Healthcare needs stakeholder support to hit sustainable goals

March 10, 2023 | 11:12
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The healthcare sector is making efforts to implement solutions towards sustainable development. Deputy Minister of Health Nguyen Thi Lien Huong discussed with VIR’s Bich Thuy the action plans to achieve net-zero commitments by 2050.

What have been the highlights in the implementation of sustainable development goals in the health sector and what is up ahead?

Healthcare needs stakeholder support to hit sustainable goals
Deputy Minister of Health Nguyen Thi Lien Huong

In 2022, the sector achieved and exceeded many targets and tasks set out for the year: reducing the rate of children under 5 suffering from malnutrition to 19 per cent (the target was 20.4 per cent); the percentage of health stations in communes, wards, and townships with doctors working is 94 per cent; the number of hospital beds per 10,000 people is about 30.5 beds (the target was 29.5), and more besides.

The healthcare sector has also implemented synchronous solutions to reduce maternal and infant mortality, especially in remote and isolated areas.

The quality of medical examination and treatment continues to be maintained, while promoting the application of IT in hospitals and at grassroots health facilities, building communal health management software, and forming a platform for managing, connecting and sharing medical data.

A telemedicine network has been formed. This network has connected central hospitals to provincial ones and to district health centres. AI and robotics applications have also been deployed in healthcare.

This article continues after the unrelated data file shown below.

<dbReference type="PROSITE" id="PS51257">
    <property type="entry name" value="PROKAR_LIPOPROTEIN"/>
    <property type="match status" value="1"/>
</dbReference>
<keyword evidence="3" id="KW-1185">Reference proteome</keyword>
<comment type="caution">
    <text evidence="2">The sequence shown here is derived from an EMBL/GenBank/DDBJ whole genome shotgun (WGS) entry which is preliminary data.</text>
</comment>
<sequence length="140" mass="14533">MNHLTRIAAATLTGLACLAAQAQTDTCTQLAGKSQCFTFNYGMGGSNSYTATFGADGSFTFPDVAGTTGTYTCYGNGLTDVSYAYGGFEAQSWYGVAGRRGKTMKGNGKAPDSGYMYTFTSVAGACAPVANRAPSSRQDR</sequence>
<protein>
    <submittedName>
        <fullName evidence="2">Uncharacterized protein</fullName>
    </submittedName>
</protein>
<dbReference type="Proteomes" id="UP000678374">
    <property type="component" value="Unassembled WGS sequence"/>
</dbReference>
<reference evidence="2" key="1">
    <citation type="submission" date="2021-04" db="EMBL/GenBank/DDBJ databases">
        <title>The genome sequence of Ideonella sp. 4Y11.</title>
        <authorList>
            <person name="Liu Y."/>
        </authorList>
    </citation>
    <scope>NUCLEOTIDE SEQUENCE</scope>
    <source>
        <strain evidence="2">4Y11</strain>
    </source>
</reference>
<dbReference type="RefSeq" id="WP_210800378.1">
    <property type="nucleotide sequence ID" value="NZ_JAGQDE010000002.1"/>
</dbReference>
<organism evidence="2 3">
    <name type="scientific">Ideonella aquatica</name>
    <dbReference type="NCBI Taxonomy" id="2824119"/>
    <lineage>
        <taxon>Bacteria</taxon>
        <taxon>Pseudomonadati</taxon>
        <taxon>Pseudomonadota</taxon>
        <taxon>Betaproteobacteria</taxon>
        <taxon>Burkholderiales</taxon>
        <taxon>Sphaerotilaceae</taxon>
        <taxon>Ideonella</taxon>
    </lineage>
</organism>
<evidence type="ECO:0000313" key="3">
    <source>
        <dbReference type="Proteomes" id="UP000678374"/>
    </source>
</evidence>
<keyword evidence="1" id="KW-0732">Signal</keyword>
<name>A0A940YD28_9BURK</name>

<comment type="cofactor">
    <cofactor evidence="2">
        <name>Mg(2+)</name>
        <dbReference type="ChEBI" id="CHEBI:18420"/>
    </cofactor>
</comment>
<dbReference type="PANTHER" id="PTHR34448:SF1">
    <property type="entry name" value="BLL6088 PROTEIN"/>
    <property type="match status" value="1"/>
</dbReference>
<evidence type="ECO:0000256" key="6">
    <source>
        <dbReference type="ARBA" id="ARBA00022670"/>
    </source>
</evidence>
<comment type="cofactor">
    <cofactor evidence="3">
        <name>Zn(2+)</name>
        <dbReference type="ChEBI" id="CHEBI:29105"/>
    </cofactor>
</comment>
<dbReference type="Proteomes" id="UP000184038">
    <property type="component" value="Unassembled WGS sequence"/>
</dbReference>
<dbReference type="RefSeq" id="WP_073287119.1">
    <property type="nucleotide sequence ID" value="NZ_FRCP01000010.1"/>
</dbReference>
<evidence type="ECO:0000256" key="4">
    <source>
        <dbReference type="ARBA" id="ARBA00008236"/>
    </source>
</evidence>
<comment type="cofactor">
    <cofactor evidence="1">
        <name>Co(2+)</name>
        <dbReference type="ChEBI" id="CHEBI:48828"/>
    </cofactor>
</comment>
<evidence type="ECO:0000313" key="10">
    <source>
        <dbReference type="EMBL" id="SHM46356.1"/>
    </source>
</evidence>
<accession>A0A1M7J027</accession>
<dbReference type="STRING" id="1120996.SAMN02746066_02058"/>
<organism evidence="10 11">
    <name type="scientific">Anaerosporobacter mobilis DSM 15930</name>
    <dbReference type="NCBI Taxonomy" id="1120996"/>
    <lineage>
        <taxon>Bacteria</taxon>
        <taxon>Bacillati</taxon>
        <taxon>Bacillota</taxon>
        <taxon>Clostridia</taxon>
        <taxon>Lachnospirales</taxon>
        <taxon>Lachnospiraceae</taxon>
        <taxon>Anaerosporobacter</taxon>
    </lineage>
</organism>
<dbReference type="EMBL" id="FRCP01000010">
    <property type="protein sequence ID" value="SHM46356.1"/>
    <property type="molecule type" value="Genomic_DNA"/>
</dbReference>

The UN’s Sustainable Development Goals (SDGs) have now become a cross-cutting goal in national, sectoral, and sectoral strategies and policies.

Vietnam has made many achievements in sustainable poverty reduction through coverage of essential health services. It has also gained success in healthcare, and successfully implemented some Millennium Development Goals such as the fastest reduction in maternal and child mortality rates in the world; a strong decrease in child malnutrition rate; and an increase in average life expectancy.

However, Vietnam is also facing an increase in non-communicable diseases, which account for over 75 per cent of deaths in our country.

Therefore, the Ministry of Health will implement policies to support primary healthcare through the plan to build and develop the grassroots health network and national health/population target programmes to better protect and improve people’s health.

For sustainable development, the health sector will continue to implement SDGs related to health and focus on key issues with development partners such as population ageing, financial mechanism innovation, basic health service packages, medical service price adjustments, investing in development of preventive health, and more.

Moreover, the health sector will also implement technology policies and solutions to promote the model of a green hospital, reduce energy and water consumption, and reduce emissions of CO2 and other harmful gases in the exam and treatment process to the environment, while treating wastewater generated during such services before being discharged into the environment.